Julio Arboleda-Florez

Fall

Utilization Isn't Everything

Authors:
Pages:
93-102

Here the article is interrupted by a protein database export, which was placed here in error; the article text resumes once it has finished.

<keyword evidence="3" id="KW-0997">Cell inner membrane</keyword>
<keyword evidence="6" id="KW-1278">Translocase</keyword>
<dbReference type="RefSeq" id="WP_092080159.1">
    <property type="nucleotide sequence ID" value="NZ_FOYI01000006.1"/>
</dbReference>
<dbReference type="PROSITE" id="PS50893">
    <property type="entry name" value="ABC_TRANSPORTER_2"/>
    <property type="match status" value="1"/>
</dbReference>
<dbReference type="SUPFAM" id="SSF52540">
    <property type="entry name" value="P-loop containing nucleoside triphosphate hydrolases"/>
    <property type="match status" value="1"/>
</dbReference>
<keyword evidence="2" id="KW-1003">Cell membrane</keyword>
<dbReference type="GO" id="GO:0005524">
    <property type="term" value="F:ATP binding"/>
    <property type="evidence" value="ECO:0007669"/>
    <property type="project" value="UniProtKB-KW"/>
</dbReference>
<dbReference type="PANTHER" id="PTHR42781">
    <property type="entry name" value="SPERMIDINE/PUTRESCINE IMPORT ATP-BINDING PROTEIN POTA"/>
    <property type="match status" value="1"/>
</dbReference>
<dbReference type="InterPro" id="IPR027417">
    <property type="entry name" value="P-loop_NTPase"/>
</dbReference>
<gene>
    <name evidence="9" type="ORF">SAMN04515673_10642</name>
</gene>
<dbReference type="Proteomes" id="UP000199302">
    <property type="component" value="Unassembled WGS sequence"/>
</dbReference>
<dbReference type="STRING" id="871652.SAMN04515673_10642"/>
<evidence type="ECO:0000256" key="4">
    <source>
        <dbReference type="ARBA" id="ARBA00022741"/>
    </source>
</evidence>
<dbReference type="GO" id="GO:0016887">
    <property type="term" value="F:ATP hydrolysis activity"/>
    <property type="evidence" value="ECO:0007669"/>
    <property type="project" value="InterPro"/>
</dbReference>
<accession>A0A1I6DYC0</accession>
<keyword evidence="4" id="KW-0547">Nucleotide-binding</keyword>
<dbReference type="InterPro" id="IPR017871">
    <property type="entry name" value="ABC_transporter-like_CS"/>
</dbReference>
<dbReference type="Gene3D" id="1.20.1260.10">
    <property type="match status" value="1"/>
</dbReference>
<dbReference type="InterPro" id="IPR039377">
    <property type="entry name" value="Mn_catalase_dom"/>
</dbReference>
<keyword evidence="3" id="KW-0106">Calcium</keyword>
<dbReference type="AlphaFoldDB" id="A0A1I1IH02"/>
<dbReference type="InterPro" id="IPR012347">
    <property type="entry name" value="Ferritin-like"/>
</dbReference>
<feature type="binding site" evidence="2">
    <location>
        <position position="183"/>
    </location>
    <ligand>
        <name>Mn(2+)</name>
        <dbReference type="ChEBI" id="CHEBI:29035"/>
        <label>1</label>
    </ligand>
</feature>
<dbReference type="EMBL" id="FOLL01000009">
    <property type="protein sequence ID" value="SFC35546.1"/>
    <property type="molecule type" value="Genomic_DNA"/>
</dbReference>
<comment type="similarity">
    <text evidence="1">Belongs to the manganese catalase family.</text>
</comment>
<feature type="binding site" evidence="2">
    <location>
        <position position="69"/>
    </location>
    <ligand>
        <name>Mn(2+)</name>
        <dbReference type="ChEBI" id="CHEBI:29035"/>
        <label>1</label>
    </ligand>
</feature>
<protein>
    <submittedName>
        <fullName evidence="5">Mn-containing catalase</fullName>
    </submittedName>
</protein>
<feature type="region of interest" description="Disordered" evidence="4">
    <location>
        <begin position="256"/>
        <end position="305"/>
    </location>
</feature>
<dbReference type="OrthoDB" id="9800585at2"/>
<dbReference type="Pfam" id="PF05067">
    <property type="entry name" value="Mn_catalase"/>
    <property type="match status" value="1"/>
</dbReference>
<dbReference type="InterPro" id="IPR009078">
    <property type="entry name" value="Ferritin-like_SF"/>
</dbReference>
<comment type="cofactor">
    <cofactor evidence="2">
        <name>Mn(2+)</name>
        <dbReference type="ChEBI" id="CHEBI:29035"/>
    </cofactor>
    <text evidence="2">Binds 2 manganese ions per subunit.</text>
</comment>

This article examines an unanticipated problem associated with the successful implementation of the "utilization-focused" method of evaluation described by Patton. The study involved the development and evaluation of a suicide screening instrument for use by the Alberta Solicitor General's Department. To maximize the possibility that these results would be useful, a utilization-focused approach was adopted. We will describe the evolution of the project over a series of stages, from identifying stakeholders to preparing a final report. Although this method improved utilization of results, the enthusiasm generated created a Hawthorne effect, making it difficult to meet the study's original objective of assessing the validity of the screening. We discuss the process rather than the content of this evaluation, and the problems encountered, in a way that highlights some of the inevitable trade-offs involved in applied research.